In 2020 the concept of an enhanced Doula training program was born. In 2021 received the stamp of approval and was funded by the C. Felix Harvey Award for a one-year pilot program through the University of North Carolina at Chapel Hill. In 2022, The Duke Endowment funded the program to continue our work for an additional three years and expand to surrounding counties.
Black maternal mortality in the United States (U.S.) is in crisis. Black women in the U.S. suffer life-threatening pregnancy complications up to four times more often than white women. According to the CDC, nationally, there are 56.8 pregnancy-related deaths per 100,000 Black women but only 19.8 for non-Hispanic White women. The shocking health disparity still exists when controlling for education and socioeconomic status. Based on these numbers, research, and community projects must be implemented to address this disparity ratio. Perinatal Doula care can be the missing piece of the puzzle addressing maternal mortality.
Black maternal morbidity in the United States (U.S.) is also alarming. Severe maternal morbidity disproportionally affects Black women twice as much as White women. Many women suffer from sickness, pain, and anxiety as a result of pregnancy, childbirth, and/or postpartum-related issues that could have been avoided. Significant predictors of severe morbidity were age. Women younger than 20 years old or older than 30 years old were more at risk, as were women that were self-pay, on Medicaid, those with lower socioeconomic status, and those with a chronic medical condition.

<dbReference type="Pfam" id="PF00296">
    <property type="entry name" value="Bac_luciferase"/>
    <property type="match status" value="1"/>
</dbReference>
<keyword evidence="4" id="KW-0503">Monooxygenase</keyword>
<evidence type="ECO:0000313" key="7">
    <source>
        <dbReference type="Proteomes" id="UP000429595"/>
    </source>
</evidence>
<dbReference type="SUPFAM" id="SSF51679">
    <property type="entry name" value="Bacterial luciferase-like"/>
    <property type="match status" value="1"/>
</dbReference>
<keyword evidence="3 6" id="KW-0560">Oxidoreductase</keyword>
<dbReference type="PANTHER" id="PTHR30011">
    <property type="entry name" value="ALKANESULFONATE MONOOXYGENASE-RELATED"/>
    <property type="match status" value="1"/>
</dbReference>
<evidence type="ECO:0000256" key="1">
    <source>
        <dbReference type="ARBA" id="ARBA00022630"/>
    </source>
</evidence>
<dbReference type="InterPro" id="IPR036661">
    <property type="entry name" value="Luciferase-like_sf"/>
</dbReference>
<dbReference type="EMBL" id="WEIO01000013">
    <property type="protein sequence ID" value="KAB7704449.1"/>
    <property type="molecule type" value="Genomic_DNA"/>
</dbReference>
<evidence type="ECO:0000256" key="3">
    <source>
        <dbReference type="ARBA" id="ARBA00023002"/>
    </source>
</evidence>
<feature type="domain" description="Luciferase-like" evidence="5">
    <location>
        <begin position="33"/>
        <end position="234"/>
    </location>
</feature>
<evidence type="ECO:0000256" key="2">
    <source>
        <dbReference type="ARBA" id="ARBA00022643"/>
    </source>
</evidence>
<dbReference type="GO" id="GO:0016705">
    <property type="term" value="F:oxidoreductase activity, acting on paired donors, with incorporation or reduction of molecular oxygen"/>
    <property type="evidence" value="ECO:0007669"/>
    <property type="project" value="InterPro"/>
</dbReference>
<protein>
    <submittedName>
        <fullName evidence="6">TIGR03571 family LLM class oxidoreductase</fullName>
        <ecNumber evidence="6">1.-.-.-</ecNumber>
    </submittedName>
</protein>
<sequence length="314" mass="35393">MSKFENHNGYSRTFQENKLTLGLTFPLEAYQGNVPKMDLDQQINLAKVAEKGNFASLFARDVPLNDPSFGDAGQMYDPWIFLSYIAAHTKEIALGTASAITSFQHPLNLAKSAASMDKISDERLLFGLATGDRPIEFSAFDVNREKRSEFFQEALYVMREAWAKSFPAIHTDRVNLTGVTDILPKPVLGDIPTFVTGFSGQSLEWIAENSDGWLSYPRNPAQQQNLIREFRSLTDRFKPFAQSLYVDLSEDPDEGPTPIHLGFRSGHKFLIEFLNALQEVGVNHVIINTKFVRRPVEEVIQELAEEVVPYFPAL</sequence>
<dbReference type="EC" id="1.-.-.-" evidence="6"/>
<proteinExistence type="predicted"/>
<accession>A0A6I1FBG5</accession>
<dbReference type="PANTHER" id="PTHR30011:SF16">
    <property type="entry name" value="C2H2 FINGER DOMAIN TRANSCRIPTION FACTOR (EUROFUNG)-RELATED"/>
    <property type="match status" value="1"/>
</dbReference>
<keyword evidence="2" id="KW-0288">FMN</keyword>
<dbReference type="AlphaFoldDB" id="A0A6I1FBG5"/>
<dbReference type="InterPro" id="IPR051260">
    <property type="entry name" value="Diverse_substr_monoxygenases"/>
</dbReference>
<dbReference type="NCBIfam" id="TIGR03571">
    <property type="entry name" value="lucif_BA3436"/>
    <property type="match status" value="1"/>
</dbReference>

The vision, mission, and passion of this powerful trio of Black women, Venus Standard, Jacquelyn McMillian-Bohler, and Stephanie Devane Johnson, was to serve, support and help save the lives of the population that has the highest morbidity and mortality rates, Black women.
While all of the statistics highlight the critical crisis of Black women, this trio understands that pregnancy, labor, birth, and families don't all look the same. And while they began by supporting Black women, now, with the acceptance, success, and the need for a program like this, they plan to expand to other marginalized groups such as LBGTQ+ and Hispanic families in the near future.
Their goal is to improve pregnancy and birth outcomes and increase the overall birth experience and satisfaction for all Black and Brown birthing persons by increasing access to social, emotional, and educational support from a professionally trained, culturally concordant Doula.
As a result, the program has a new look and a new name but the same vision and mission.